Historic Georgetown Inc.’s restoration efforts never end. This summer was no exception. Not only did we work hard on preservation and restoration this summer, we doubled our attendance from last summer.
We have been busy trying to bring the luster and opulence of the Victorian era back to the Hamill House. We went through the whole property and house to figure out what we could do to attain this goal. We received a huge assist from Historicorp (link to website below), early in the summer. Historicorp tackled the restoration of the Hamill privy. This occurred at the beginning of summer but HGI was not finished with our preservation efforts.
The biggest project was the replacement of the three porches on the Hamill House. We started with the front porch after it was discovered there was major wood rot. The front porch was recreated using new wood, as well as elements from the previous porch. It was masterfully restored by Silver Plume Home Services. They also did minor work on the back porch and have currently moved on to the side porch next to the conservatory. In addition to doing maintenance on the porches, they also replaced the cellar door that leads to the basement of the Hamill House. The old one was nothing more than a rotten plank of wood.
As part of our rejuvenation and restoration of the Hamill, we undertook several major cleaning projects. These projects will allow for better organization of our growing artifact collection. The attic was one of the first areas we attacked. Mostly every box and piece of furniture was pulled from the attic and sorted. We then purchased archival boxes and began organizing them in a manner that allows the curatorial staff easier access. The opening of the attic will hopefully give us a better opportunity for future interpretation. The next step was to get into the Hamill basement, which had not been cleaned in years. Boxes and boxes of archaeological finds, dishes, and other items were removed from the basement and sorted. These items are now being stored in the Centennial Mill. We even found a Knights Templar sword in the basement! The next cleaning project took us over to the Carriage House. We not only swept the floor and cleared out clutter, we polished and washed the horse tack. The horse tack has never looked better. Inside the kitchen and bathrooms we added new drapes, which give the house a more homely feel. Speaking of the Centennial Mill, we have spent several days reorganizing. The Mill will now be a more effective space for storage.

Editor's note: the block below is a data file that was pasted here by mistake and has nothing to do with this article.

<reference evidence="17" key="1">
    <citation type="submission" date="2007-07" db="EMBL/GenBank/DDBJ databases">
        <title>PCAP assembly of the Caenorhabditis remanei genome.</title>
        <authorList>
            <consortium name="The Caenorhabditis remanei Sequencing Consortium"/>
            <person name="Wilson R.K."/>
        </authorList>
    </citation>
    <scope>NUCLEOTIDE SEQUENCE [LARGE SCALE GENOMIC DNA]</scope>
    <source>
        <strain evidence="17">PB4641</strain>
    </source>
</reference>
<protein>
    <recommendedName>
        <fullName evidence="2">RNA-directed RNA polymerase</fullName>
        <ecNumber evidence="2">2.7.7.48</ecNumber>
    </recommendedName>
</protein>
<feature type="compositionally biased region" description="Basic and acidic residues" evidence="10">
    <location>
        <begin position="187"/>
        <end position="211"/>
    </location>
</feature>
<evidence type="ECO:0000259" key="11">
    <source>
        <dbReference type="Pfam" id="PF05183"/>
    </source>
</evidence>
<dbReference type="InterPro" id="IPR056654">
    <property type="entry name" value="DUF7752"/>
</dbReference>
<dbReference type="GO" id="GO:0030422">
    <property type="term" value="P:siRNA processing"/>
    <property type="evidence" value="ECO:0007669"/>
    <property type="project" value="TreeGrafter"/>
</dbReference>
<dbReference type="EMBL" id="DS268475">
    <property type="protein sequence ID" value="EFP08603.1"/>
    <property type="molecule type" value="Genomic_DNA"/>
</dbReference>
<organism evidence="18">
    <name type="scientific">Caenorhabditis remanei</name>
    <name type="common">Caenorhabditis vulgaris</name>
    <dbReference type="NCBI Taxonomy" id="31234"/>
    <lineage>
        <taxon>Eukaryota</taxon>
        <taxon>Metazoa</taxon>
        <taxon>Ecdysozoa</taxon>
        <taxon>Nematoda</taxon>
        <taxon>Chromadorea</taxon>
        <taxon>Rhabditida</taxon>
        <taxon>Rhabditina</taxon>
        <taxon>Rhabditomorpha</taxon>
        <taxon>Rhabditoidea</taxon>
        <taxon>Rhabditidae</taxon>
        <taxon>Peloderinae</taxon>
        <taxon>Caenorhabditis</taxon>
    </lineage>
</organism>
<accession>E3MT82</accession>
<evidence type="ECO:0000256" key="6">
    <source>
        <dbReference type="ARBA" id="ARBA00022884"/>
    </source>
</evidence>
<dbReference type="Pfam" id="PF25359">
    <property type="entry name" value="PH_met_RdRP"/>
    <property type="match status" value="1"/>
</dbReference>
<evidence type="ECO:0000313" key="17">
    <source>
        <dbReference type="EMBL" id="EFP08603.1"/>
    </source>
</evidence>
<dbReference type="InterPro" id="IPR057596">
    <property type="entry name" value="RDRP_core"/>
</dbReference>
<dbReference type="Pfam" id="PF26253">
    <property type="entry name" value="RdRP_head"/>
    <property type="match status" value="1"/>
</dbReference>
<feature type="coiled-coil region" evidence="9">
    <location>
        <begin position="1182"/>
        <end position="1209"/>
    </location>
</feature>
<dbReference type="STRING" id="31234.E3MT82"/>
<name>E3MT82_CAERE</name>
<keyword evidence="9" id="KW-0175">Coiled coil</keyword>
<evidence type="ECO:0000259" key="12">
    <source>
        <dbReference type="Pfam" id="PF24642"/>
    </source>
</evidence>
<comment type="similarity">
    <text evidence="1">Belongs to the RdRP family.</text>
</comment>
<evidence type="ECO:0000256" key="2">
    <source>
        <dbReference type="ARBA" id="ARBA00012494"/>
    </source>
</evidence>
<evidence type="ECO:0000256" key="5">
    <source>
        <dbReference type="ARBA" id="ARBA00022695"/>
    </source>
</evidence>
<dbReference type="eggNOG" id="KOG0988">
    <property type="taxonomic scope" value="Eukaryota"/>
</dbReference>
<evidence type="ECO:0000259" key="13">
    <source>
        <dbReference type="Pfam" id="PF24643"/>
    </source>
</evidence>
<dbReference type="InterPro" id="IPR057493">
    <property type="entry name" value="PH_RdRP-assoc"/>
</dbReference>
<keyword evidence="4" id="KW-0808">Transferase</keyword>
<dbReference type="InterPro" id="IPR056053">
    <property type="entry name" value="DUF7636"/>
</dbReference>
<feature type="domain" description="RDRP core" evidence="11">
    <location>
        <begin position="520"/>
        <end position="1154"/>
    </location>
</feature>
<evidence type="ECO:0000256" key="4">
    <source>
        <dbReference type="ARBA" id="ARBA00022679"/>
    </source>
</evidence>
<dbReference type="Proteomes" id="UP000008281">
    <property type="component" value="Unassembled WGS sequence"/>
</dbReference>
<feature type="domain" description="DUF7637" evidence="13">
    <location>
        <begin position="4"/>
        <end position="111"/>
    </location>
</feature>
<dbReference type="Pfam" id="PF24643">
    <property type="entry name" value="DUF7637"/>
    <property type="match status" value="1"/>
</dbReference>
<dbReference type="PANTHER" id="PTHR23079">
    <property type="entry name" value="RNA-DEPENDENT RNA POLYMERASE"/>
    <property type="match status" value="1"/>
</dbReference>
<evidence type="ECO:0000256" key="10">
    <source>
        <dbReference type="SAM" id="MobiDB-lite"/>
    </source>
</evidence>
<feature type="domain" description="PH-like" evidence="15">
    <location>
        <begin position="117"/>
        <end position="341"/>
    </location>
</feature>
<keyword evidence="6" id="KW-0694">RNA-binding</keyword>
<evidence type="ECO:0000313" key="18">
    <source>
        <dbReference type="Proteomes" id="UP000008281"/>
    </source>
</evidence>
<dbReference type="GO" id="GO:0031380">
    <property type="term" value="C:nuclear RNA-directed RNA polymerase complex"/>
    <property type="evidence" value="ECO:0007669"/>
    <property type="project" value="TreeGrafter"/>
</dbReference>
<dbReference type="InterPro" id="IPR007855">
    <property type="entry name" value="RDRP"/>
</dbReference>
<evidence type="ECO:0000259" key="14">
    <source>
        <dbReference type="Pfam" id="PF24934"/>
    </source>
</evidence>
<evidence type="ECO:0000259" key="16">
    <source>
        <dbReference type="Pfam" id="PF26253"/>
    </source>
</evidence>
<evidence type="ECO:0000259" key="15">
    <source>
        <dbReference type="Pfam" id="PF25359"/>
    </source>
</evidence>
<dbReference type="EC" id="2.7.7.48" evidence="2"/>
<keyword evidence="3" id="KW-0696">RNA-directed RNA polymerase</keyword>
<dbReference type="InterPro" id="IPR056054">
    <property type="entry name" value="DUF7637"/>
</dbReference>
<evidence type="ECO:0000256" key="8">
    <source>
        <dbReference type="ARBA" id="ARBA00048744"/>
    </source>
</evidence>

We did not ignore the Pavilion and Hamill Park. The Pavilion received a fresh coat of paint. The gutters were also unclogged. Inside the Pavilion a new dishwasher was installed. The dishwasher was very helpful for all of the great First Friday’s throughout the summer.
The architectural assessment is still on going for the parlor of the Hamill House. This the main preservation project HGI is working on. All of our events this summer have gone towards our many preservation projects.
Another aspect of the preservation process were our efforts in the cataloging and archiving of objects. Using PastPerfect software, we have digitized textiles, furniture, photographs, old cameras, and other interesting objects found during our cleaning process. We continue to digitize our collection and ensure correct storage. The major collections we have digitized were the Dallas/Atchison Collection, which included many beautiful examples of vintage Victorian clothing,and the Primus Collection which included several pieces of Hamill era and Victorian era furniture. We have spread the Primus collection throughout the house to make the Hamill house more authentic to what it was at its pinnacle.
If you would like to help with the efforts to preserve and restore the Hamill House and other Historic Georgetown properties, you can become a member. We offer several membership levels, and in fact the $100 level includes membership to over 750 museums across the United States. Being part of this effort will help bring back the luster and opulence of the Hamill House and other Historic Georgetown properties.